He said: “As part of our election security plans, all the three senatorial districts; 18 local government areas; and 192 wards; and 2, 627 polling units; across the state have been appropriately mapped out, and adequate deployments will be made to ensure security.
“This massive deployment is not only to deter misguided political actors that might be bent on threatening the elections through acts of thuggery or other conducts that violate the provisions of the Election Act, but to also serve as a strong warning that the government is determined to bring such characters to justice should they advance their ignoble, undemocratic and unpatriotic intents.”
The APC deputy national publicity secretary, Yekini Nabena, expressed confidence that the party would win today’s election.
Speaking with Blueprint Weekend, Nabena, who said the party would win convincingly, said: “APC will win Edo governorship election convincingly. The people of Edo have practically rejected the PDP and its candidate, Godwin Obaseki. Everyone can testify to the popularity of our candidate Pastor Ize-Iyamu.
“We have campaigned in every nook and cranny of Edo state. We have large presence in every ward and polling unit. We expect the loving people of Edo state to vote massively for the APC and our candidate. We expect them to conduct themselves peacefully, avoid any form of crisis and ensure they protect their votes against evil plot of the PDP elements. They are well known for rigging.”
In a recent interview he said his plans for Edo state, as encapsulated in his SIMPLE Agenda, would transform all sectors of the state’s economy with focus on security, health, infrastructure, and job creation.
He said, “I have a comprehensive document on how I believe we can reverse the fortune of our state, and make it better. I believe sincerely that without good security, we would not be able to position our state in where we want it to be.
“Investors will not come, tourists will not come, even our own indigenes abroad would be reluctant to come back home if we continue to suffer the level of insecurity that we have.
“In the same way, without serious infrastructure, it is going to be very difficult to attract any serious industry or business to our state. Our people too must be trained and retrained so they can have the necessary skills to compete at any level.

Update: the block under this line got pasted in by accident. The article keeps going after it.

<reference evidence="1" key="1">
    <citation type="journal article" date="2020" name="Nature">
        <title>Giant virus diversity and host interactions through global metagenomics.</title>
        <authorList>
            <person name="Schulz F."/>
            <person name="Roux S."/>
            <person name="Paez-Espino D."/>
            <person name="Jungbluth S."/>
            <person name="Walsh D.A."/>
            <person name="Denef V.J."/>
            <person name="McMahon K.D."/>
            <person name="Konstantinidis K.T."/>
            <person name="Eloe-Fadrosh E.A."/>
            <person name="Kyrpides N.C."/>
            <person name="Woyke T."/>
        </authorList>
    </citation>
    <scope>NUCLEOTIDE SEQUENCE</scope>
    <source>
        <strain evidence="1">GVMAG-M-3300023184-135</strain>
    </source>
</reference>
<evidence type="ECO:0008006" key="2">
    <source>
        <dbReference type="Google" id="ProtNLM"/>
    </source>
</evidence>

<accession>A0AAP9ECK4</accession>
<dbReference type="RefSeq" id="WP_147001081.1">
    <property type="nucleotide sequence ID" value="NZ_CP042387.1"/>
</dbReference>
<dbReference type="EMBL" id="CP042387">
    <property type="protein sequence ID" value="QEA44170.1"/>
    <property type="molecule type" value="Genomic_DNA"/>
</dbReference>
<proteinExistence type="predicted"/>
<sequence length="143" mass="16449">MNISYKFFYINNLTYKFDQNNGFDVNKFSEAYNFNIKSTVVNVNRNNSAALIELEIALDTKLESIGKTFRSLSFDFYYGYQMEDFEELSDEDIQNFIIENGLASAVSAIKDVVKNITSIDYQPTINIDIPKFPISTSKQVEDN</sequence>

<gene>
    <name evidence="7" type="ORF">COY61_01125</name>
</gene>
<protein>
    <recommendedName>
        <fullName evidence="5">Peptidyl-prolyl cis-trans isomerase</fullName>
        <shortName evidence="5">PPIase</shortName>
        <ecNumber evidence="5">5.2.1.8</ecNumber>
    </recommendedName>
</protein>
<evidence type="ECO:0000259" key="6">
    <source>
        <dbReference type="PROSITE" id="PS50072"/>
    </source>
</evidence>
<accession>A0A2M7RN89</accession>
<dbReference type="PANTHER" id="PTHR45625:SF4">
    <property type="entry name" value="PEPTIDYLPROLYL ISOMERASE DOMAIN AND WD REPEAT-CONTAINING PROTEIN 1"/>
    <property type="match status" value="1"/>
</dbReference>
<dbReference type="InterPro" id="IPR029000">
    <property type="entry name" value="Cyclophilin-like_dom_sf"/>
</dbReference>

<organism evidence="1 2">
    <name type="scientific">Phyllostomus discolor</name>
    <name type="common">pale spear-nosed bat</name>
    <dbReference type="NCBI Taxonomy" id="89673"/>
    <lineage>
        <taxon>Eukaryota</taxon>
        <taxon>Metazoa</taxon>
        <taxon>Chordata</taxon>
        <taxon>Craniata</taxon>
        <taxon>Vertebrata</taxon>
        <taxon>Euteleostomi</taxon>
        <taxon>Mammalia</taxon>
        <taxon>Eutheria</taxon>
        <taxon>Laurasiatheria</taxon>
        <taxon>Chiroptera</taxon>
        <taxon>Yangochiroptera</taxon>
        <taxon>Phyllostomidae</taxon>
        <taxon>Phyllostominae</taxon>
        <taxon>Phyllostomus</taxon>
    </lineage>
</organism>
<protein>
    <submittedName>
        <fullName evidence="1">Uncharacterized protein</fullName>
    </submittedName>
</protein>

“So, the agenda has been well thought out, and in terms of implementation, of course, we would be looking at funds. The state is blessed, I just believe that our money has not been prudently utilised in the past.”
Obaseki, who joined the PDP in a dramatic move, was granted waiver to run for the party’s primaries by the National Working Committee (NWC).
The 63-year-old finance and international business expert is former chairman of the Edo state Economic and Strategy Team inaugurated by Governor Oshiomhole in March 2009.
In a chat with journalists recently, Obaseki said, “I have faith in the principles of democracy and share the values of my party to build a qualitatively better society based on commonweal, human rights and social justice under the rule of law.
“As a political party founded on justice, equity and fair play, PDP’s social contract is the covenant with the people of Nigeria. I identify fully with its commitment to democracy and good governance, freedom, human rights, and human dignity, justice, equity, popular participation, inclusiveness and the rule of law.
“Its respect for integrity, transparency and accountability in the conduct of public affairs and sustainable development through the creation of an enabling environment for a private sector-led economic development endears the PDP to me.”